There is Progressive Rock, known as Prog Rock in the UK, Jazz Rock, Rockabilly, Blues Rock, Soft Rock, Hard Rock, Rock ‘n Roll; I could go on. We know it is a type of music, a specific genre widely recognized but it’s difficult to define. Nevertheless, it actually does have some specific, consistent characteristics that make it unique and that were not a part of the popular music sound before it was born.

Some of the most distinctive characteristics are the instruments that are used, the 4/4 time, strong, sometimes syncopated, drum rhythms, particularly the backbeat, and a chord progression called the 12-bar blues scale. Of course, this list of musical properties applies to many other types of music, particularly most of the music that influenced Rock in the first place, Jazz, Soul, Gospel, Country and Western and Blues. It has even been suggested that Irish Jiggs had something to do with it.

The electric guitar is the predominant sound; we can hear Jimmie Hendrix in our heads, just talking about it. Then there are the drums, that strong Rock beat is like an old friend who makes us smile when he says hello. The other necessary instruments are the electric bass, keyboards such as the piano, or organ and synthesizers. Sometimes there are horns too, but this isn’t common. This is why Rock bands are usually just three to five players, although sometimes there are as many as seven if horns are part of the group.

The specific musical properties are so consistent that in a study done by Dr. Joe Burns, (Southeastern Louisiana University, Communications Department) two different songs turned out to be the same song, technically. He discovered that Rock Around the Clock and Maybellene use the same chord progressions, or series of chords, in a 1,4,5, order, which, incidentally, he found to be in seventy five percent of the songs he studied. The numbers 1,4,5 refer to the note in the scale that acts as the basic note that creates the chord. For example, in the key of C, using a 7-note scale, you would have, C, D, E, F, G, A, B, (C,). The last C completes an octave, a series of 8 notes, and is the beginning of next octave. The 1,4, 5 progression is simply a chord played on the first middle C. It is playing the C triad, the F triad, and the G triad, C, F, G, that’s the 1, 4, 5. Country and Western music significantly influenced the choice of chord progressions used in Rock. All this lends itself nicely to the 12-bar blues scale.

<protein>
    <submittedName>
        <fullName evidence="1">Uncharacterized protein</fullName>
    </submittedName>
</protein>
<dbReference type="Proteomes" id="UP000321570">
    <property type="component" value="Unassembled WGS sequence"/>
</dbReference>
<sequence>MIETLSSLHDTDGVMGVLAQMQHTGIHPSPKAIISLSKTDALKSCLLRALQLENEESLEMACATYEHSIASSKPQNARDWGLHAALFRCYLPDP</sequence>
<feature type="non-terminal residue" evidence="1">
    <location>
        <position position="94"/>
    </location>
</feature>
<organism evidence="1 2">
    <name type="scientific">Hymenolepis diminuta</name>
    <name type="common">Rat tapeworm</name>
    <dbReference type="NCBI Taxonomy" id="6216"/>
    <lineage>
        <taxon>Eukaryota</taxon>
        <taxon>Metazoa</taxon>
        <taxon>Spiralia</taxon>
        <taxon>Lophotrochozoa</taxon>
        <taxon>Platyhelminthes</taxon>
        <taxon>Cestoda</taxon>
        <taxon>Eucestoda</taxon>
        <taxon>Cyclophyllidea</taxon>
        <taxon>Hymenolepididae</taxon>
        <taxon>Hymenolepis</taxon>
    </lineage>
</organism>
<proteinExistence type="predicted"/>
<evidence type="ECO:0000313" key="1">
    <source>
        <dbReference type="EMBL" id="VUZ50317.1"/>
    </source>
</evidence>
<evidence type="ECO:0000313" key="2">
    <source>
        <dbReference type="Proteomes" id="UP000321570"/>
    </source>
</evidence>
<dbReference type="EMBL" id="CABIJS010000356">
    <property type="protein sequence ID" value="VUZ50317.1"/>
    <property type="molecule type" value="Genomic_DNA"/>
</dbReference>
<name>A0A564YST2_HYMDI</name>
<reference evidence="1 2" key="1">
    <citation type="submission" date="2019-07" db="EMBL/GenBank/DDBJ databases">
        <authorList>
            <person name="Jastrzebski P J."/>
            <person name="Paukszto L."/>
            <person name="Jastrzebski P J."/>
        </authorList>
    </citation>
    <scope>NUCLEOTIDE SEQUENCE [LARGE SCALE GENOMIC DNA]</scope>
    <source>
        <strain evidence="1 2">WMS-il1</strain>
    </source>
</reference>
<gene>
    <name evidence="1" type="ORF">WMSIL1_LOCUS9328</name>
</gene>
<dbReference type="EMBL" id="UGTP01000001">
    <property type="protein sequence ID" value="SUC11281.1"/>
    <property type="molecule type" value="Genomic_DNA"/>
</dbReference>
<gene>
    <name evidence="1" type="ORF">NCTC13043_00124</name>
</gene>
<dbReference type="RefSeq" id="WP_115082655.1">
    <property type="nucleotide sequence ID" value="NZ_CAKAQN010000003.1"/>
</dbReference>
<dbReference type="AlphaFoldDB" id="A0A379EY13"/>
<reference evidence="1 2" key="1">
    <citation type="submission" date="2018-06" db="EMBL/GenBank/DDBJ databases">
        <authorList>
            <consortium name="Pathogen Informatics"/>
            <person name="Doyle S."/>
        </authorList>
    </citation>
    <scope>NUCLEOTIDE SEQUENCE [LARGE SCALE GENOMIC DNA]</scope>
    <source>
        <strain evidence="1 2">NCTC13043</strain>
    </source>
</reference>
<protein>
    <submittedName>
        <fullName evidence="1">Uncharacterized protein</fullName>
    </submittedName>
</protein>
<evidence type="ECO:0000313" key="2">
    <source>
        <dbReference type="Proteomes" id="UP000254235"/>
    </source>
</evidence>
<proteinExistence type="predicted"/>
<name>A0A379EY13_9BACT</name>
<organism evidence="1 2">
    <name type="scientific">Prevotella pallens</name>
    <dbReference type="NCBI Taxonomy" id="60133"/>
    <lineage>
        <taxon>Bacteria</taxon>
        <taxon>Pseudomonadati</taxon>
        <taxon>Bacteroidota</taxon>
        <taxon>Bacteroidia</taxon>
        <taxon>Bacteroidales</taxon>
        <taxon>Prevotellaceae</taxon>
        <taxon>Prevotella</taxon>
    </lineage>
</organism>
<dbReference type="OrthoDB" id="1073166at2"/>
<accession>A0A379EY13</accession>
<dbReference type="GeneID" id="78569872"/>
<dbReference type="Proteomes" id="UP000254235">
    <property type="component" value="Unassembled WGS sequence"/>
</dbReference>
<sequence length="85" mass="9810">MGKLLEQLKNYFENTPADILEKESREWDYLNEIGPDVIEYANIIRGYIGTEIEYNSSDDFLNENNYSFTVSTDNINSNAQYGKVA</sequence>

Rock composers must have a practical streak because over time, the number of chords they used became fewer and the melody lines became minimal. The melodies are almost always under an octave in range, which was an advantage for Rock singers who did not have a large vocal range. In addition, band members and featured singers are another extremely important characteristic of Rock. Rock musicians develop personal performance styles and so do the singers, it’s entertainment, a show. Watching a good Rock band is a visual experience as well as a listening one.